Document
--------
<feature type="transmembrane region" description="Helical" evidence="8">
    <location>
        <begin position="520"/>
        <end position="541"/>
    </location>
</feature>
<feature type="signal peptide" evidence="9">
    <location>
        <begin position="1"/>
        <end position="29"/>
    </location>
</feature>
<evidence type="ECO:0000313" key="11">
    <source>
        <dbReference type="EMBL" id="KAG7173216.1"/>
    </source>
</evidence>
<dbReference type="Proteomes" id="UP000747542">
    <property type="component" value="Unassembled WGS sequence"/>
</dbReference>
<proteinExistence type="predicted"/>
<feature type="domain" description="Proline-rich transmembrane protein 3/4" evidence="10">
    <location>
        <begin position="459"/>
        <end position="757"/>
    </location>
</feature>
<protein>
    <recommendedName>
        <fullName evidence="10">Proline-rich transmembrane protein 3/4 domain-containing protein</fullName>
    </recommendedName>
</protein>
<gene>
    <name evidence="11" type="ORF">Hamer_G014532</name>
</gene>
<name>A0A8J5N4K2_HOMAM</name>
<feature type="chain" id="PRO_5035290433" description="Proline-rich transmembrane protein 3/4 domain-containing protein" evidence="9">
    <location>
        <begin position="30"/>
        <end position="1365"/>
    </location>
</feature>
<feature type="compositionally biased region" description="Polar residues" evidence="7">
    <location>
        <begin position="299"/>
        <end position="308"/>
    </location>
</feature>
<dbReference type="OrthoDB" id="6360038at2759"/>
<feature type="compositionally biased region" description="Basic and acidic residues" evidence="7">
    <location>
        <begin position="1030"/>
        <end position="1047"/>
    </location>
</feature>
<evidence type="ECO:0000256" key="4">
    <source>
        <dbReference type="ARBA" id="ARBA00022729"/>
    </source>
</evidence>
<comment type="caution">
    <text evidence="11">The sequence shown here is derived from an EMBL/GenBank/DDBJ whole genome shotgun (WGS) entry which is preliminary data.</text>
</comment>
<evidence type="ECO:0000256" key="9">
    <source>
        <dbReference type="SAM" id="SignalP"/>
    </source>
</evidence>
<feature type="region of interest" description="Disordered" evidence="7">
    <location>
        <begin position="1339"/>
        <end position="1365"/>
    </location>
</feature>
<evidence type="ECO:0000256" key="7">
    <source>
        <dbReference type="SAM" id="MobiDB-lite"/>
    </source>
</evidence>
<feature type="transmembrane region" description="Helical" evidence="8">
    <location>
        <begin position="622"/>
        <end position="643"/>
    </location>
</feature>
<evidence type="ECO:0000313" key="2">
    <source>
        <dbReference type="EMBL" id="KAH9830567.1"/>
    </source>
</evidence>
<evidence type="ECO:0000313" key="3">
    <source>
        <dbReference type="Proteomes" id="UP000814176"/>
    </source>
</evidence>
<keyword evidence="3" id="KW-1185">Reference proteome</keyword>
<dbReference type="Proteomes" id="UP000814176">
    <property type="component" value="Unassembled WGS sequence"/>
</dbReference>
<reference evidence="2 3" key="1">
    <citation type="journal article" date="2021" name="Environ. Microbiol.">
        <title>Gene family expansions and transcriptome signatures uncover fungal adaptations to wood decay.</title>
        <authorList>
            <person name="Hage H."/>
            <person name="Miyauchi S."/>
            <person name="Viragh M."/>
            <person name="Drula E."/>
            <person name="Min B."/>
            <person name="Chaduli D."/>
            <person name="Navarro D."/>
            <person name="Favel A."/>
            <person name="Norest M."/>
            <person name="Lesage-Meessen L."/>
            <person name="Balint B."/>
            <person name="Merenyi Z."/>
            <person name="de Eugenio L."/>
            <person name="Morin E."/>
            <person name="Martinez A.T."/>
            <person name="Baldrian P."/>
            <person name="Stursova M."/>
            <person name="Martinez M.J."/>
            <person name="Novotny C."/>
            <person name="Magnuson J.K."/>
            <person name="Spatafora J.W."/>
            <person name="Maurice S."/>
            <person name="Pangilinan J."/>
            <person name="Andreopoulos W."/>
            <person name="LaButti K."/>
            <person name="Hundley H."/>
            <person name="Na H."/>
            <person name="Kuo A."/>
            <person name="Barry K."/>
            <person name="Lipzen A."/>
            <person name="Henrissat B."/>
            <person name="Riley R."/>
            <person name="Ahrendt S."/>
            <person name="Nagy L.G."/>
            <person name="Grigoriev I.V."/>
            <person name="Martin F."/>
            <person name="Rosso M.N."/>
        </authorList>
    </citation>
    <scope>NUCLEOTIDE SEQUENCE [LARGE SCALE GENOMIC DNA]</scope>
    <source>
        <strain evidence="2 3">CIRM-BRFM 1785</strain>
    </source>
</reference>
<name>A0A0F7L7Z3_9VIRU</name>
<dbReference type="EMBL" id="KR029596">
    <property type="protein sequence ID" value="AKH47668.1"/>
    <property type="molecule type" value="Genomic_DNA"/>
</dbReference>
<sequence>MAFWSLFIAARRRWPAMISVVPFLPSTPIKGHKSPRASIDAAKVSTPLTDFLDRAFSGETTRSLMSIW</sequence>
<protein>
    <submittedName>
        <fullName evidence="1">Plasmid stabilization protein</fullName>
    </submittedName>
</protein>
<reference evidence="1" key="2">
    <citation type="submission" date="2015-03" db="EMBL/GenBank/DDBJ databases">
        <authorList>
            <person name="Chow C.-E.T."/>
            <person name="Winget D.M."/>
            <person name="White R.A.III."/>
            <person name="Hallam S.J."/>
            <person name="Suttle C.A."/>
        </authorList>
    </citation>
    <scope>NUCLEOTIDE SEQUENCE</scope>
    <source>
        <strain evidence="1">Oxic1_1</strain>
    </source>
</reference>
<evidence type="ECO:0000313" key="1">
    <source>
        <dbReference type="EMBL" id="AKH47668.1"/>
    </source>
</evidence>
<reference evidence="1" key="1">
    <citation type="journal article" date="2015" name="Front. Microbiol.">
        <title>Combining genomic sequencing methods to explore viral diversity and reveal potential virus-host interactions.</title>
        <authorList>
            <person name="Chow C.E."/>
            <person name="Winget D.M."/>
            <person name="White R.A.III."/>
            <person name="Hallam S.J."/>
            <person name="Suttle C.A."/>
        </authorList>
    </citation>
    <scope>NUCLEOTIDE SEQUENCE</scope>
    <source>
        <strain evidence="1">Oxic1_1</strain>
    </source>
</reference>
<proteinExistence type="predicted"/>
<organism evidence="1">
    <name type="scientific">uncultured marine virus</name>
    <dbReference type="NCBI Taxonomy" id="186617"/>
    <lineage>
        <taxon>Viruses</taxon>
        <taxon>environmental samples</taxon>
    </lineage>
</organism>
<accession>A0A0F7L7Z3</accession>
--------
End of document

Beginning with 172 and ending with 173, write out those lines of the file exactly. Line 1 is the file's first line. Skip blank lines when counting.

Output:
    </source>
</reference>